Supplies came in sporadically by barge across Lake Ladoga during the summer of 1942 and during the winters trucks would drive over the frozen ice. Truck convoys would sink in bomb craters left by Stuka attacks and would disappear in the rapidly melting ice as the temperature increased in the spring. Some 500,000 residents were taken out, but most stayed and many died. The summer thaws would reveal more corpses in the streets, forgotten and buried by snow.

    Starvation was eased in 1943 by vegetable gardens that were planted on any open ground. Incredibly, war production continued in factories frozen by winter air coming through shell holes and bomb craters in the ceiling.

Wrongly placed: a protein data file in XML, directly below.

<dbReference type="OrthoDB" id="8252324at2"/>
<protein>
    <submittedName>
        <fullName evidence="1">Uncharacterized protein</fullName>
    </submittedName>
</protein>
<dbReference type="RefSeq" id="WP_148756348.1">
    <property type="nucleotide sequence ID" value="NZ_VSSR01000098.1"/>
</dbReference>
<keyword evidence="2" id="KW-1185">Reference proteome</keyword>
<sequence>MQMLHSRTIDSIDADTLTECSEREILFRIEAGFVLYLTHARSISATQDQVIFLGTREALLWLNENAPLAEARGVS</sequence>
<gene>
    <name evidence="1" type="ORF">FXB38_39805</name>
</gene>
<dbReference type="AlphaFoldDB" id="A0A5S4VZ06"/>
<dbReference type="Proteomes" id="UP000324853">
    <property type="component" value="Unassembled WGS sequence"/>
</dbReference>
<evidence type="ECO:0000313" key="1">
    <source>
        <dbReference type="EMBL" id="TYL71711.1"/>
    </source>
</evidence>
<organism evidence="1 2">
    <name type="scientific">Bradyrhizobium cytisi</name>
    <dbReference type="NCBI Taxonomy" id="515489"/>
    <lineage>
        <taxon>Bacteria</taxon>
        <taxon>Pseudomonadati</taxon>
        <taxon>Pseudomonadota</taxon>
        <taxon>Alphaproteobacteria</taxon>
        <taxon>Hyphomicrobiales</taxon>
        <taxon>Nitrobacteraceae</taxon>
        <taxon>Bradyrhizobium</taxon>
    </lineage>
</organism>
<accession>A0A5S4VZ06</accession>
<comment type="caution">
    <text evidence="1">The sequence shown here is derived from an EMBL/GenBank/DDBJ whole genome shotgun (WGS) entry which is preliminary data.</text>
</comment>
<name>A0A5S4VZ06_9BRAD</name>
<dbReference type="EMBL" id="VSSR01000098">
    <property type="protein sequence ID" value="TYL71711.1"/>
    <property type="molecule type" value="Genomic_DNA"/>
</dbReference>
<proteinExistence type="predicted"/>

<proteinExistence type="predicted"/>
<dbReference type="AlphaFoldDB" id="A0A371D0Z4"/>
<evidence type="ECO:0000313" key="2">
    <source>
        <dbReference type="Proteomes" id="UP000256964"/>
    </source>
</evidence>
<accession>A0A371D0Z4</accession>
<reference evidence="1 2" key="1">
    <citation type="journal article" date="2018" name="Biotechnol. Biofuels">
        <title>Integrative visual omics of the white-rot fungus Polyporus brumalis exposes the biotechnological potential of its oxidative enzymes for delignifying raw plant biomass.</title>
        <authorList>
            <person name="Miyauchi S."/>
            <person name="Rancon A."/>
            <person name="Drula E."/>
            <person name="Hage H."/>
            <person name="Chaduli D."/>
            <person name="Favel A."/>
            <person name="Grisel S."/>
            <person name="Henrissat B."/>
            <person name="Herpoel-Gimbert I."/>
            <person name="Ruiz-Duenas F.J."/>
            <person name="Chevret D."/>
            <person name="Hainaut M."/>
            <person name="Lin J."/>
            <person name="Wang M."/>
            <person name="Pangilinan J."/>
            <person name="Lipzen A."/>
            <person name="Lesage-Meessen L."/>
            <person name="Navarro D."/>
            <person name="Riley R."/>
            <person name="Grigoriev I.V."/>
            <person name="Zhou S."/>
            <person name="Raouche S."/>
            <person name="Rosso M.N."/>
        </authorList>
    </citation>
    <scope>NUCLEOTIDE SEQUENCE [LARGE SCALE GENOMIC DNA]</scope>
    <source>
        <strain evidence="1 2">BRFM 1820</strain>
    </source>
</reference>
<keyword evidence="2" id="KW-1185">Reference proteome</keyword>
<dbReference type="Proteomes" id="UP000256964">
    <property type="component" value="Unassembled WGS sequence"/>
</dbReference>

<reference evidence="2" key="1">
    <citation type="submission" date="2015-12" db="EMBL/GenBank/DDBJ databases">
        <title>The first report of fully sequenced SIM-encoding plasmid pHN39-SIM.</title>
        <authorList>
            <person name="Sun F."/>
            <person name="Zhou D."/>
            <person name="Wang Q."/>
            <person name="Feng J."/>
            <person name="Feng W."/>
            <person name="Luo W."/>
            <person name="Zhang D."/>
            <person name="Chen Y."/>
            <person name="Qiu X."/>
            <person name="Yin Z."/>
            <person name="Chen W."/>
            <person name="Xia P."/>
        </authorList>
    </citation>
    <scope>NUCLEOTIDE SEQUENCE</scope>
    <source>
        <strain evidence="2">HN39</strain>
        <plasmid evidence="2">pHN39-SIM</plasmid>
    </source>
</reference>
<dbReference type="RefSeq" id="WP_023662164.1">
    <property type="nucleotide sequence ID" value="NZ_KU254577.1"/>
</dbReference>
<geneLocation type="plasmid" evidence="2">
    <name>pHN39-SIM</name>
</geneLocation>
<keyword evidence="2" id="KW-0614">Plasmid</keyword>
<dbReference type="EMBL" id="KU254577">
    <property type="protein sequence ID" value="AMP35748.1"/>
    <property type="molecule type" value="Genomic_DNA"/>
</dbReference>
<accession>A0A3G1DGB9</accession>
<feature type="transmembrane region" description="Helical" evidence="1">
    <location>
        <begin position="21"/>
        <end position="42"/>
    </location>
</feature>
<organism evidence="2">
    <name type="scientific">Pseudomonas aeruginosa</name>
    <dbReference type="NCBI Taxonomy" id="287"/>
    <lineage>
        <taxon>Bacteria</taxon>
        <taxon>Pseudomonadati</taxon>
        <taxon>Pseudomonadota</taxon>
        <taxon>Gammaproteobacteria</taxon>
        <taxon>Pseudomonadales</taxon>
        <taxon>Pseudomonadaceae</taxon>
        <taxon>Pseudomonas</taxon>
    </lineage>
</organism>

In January 1943, the siege was broken by a Soviet offensive, but not completely lifted. The rail line with Moscow was reestablished. The Soviet offensive of January 1944 lifted the siege, and for the first time in almost 900 days the populace could walk openly in the streets without fear of air attack
    -------------

    Several hundred thousand people were evacuated from the city across Lake Ladoga via the famous "Road of Life" ("Doroga Zhizni") - the only route that connected the besieged city with the mainland. During the warm season people were ferried to the mainland, and in winter - carried by trucks that drove across the frozen lake under constant enemy bombardment
    -----------